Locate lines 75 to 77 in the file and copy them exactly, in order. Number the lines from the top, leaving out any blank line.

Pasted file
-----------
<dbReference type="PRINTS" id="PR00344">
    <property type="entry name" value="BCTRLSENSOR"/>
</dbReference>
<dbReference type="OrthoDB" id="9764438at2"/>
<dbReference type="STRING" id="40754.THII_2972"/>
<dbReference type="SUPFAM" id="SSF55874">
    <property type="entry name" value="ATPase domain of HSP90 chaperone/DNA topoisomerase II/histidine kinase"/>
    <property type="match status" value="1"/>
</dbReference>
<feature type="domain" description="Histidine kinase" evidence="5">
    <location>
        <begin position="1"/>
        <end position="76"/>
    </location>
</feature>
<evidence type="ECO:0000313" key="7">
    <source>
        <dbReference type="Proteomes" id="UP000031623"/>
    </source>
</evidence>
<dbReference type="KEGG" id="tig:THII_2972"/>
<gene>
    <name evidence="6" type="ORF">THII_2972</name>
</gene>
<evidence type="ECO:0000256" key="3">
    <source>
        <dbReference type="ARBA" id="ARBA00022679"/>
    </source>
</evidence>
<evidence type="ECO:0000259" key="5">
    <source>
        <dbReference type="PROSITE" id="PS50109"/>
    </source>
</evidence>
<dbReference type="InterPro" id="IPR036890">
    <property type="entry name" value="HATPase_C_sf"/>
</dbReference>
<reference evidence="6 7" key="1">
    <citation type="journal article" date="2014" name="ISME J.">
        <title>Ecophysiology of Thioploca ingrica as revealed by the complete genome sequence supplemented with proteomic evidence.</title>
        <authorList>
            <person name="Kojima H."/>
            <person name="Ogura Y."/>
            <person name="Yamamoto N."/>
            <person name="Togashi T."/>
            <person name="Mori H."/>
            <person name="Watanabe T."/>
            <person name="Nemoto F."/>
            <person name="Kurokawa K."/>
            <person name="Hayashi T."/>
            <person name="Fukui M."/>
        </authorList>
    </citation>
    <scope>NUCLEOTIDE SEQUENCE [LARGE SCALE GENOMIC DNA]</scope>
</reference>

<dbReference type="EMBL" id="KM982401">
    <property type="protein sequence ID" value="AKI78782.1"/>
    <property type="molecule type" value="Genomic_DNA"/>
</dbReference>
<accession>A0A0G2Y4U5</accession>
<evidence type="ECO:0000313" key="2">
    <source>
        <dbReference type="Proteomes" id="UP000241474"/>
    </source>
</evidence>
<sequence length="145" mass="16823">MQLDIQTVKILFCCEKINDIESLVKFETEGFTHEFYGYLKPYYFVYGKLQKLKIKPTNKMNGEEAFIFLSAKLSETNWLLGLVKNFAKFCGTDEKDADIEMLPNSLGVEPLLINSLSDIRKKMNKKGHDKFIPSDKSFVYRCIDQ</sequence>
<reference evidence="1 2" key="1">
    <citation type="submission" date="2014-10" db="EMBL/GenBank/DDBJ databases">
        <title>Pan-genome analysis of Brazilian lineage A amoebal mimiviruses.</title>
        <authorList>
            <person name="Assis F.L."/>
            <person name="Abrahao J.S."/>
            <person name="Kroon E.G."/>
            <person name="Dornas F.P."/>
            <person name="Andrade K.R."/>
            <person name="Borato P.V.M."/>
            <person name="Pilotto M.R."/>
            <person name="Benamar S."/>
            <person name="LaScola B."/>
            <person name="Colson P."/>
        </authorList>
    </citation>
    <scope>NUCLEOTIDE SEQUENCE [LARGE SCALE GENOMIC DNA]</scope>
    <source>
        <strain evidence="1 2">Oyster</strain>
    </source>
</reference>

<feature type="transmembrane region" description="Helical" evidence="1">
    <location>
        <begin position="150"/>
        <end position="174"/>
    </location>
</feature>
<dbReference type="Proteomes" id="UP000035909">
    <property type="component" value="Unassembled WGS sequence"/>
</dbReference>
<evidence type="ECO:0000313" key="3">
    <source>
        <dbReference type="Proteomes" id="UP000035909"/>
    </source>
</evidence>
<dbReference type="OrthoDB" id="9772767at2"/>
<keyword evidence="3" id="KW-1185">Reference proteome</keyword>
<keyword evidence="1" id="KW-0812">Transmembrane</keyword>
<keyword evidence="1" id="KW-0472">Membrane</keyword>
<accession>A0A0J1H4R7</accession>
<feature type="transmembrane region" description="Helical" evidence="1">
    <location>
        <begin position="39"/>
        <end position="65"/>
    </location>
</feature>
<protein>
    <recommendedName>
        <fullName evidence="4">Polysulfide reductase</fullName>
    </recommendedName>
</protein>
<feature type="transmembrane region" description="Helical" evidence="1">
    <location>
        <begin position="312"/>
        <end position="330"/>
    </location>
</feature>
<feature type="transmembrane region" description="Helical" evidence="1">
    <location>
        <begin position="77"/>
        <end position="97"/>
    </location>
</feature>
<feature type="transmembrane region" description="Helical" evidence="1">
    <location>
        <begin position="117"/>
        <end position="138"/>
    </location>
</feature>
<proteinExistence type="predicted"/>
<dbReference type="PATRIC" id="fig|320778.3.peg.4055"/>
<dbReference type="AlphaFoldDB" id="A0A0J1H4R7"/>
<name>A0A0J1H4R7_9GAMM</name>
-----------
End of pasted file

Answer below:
            <person name="Andrade K.R."/>
            <person name="Borato P.V.M."/>
            <person name="Pilotto M.R."/>